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Consent and the Law

The Law

Deciding you are ready to have sex is an important decision. If this is something you are thinking about read our page on Are you ready for sex?

There are laws that everyone should be aware of when it comes to consent in the UK. The laws are enforced through the Sexual Offences Act 2003. 

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Did you know?

The legal age of consent to sexual activity is 16 years old. An individual under 13 years old is not legally capable to give consent. 

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The Sexual Offences Act 2003 recognises that young people under 16 may have consensual sex with partners of a similar age. The law does not seek to prosecute where this is the case, unless there is a risk of harm. However, the law acknowledges that this group of young people are still vulnerable, even when they do not view themselves as such.

The law is very clear, however, that young people under 13, can't consent to sex and this would be considered a very serious offence.

It is important that any type of sexual activity is undertaken with consent.

Trusted adults, such as the Teen Health Officers have an obligation to maintain your confidentiality and to support you to have safe sex and healthy relationships.

When you work with us, your privacy is important and we won't share anything without your permission, unless it is necessary to ensure your safety.

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Consent can be defined as ‘permission for something to happen or agreement to do something’. For sex, this should be enthusiastic and freely given consent.

The law in the UK states that no one under the age of 13 is able to give consent for sexual activity.

Consent may be given to one sort of activity but not another, e.g. to vaginal but not anal sex or penetration with conditions, such as wearing a condom.  

Consent can also be withdrawn at any time. 


Sexual Offences Act defines consent as if the person “agrees by choice, and has the freedom and capacity to make that choice”.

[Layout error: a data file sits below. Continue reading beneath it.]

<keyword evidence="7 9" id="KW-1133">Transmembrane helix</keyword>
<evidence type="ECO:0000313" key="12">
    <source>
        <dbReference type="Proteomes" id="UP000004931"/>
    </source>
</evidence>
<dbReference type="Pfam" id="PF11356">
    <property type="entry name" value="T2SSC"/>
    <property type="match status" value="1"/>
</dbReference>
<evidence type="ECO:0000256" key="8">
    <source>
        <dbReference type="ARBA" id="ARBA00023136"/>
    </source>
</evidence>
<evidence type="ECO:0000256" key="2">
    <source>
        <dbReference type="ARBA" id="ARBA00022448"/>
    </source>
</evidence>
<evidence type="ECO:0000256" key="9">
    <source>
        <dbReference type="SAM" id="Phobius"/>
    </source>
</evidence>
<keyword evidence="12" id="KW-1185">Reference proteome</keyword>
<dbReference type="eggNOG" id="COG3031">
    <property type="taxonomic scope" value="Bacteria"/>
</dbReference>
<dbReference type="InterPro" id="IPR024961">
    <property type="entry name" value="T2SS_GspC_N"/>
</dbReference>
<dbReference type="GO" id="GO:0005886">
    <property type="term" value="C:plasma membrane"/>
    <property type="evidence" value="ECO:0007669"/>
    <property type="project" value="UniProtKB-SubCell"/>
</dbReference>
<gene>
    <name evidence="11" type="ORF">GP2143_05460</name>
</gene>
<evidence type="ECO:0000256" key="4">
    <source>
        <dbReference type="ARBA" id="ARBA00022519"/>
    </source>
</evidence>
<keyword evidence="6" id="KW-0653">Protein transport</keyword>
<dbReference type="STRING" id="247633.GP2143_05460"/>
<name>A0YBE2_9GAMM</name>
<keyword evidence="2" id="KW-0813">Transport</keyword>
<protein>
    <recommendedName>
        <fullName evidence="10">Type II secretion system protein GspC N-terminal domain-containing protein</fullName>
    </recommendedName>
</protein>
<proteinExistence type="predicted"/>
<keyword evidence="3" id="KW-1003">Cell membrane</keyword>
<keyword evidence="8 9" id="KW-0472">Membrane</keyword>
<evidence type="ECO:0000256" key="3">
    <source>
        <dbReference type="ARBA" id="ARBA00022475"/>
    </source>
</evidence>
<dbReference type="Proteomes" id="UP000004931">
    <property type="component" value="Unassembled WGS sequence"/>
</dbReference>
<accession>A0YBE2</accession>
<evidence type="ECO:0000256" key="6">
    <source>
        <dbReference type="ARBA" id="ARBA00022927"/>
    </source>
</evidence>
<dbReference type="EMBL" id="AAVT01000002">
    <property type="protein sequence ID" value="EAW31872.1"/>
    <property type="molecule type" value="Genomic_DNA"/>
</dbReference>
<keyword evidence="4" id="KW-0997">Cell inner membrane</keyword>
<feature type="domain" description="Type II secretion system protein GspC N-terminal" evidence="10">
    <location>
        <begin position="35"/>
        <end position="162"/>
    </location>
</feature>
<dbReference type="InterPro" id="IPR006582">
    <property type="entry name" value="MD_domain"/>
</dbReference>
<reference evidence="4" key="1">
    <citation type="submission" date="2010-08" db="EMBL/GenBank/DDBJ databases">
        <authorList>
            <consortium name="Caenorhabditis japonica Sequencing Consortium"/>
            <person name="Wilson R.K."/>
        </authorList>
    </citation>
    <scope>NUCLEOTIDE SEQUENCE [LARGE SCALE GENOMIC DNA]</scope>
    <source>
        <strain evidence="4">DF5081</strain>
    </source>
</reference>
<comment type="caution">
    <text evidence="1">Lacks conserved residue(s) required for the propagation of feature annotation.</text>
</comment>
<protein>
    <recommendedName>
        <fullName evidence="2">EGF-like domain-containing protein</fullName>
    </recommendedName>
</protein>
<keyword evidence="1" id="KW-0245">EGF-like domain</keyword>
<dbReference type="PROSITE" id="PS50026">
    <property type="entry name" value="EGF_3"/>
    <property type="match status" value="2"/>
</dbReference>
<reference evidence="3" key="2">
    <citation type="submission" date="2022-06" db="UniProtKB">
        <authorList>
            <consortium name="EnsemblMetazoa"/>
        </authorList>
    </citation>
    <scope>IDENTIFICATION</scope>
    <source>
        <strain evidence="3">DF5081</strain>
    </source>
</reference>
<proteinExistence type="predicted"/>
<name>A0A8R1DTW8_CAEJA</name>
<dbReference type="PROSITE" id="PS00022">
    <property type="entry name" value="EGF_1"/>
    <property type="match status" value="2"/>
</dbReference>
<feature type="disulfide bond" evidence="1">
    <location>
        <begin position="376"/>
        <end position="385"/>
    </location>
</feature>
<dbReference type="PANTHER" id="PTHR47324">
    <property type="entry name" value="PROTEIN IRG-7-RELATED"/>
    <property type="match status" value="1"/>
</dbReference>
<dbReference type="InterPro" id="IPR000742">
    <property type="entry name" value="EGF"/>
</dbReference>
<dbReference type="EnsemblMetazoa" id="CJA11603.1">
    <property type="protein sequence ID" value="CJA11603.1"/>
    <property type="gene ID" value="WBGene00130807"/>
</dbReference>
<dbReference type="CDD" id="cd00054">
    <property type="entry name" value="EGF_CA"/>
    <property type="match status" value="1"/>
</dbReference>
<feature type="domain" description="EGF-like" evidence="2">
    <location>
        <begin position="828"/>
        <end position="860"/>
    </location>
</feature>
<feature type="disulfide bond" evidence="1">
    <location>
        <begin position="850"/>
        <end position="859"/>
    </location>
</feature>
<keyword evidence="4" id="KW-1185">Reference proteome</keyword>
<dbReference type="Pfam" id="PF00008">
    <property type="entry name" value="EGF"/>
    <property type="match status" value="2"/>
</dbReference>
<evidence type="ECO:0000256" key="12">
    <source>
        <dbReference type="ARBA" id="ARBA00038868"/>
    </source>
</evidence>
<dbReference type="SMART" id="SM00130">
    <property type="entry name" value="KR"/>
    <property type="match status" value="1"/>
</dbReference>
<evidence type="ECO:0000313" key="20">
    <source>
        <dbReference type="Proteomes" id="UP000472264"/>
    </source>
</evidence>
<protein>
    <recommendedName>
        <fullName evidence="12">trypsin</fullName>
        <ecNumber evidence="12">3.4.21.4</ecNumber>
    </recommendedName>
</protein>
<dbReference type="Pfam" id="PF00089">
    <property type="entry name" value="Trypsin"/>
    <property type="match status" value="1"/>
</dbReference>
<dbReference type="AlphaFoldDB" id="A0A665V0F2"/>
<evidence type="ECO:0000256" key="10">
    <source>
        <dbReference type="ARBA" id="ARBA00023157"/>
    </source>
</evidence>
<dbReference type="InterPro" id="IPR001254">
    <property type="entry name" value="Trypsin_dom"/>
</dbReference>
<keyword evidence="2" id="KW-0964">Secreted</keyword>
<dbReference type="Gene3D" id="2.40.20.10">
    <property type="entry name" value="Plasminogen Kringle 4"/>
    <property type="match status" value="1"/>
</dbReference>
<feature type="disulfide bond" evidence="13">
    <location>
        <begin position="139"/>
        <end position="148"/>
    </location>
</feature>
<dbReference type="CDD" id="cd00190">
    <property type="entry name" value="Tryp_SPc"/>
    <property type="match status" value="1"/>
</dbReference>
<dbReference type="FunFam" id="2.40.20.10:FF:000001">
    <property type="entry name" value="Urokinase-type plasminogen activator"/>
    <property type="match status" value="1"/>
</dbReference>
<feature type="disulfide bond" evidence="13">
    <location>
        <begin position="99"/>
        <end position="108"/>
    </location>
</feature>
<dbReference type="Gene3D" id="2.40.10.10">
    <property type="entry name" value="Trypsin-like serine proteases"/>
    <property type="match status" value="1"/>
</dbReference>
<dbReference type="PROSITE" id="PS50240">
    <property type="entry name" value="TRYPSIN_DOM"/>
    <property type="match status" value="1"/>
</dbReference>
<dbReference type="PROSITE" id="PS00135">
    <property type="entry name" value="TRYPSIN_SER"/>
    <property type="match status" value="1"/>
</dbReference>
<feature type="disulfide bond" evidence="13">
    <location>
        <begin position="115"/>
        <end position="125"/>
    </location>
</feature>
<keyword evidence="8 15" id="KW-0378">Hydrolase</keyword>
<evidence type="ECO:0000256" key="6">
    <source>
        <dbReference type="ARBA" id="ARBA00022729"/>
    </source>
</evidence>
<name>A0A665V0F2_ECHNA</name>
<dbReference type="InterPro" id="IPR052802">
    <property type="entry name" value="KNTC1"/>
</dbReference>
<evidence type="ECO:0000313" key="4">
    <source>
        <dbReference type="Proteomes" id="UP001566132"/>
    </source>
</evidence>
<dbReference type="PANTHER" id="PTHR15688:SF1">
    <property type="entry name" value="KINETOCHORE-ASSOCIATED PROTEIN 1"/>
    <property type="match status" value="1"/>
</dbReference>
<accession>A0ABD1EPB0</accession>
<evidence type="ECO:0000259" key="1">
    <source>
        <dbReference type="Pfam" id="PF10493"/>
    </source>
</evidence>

The sexual health experts at Brook say, 'it is about someone being able to agree to sexual activity with full understanding of what they are agreeing to, and no pressure to say ‘yes’. 

Another way of thinking about it is consent is someone saying ‘yes’ only when they REALLY mean ‘yes’ because it is something they genuinely want to do. This is sometimes called ‘enthusiastic consent’.'

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What to do if you have experienced sexual assault

If you think you have been forced to do something you didn't want to do, speak to a trusted adult if you feel able. The links below are organisations who can offer support and advice.

Leicestershire Police freeva - Sexual Violence Support NHS Sexual Assault Service
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For further support and information... 

These links take you to other websites or services that are not provided by Teen Health. The pages have been selected to give you more information on this topic area. They will open another tab in your browser.   


Sex and consent

Read More
Brook logo


Myths and Facts about consent

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The Mix

Information on Sexual Consent

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Sexual Consent

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ChildLine logo


Sex, consent and knowing you are ready

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Health for Teens

Information and advice

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Black Beetle Health

Sexual Health and Wellbeing resources for LGBTQ Black and People of Colour

Read more
Leicester Sexual Health Logo

Leicester Sexual Health Service

The sexual health service for all people in Leicestershire and Rutland

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Leicestershire and Rutland Sexual Health

Online Sexual Health Service - advice and ordering 24 hours a day

Read more
tellmi logo


Tellmi is a safe, anonymous app where you can talk about absolutely anything. 

Read more



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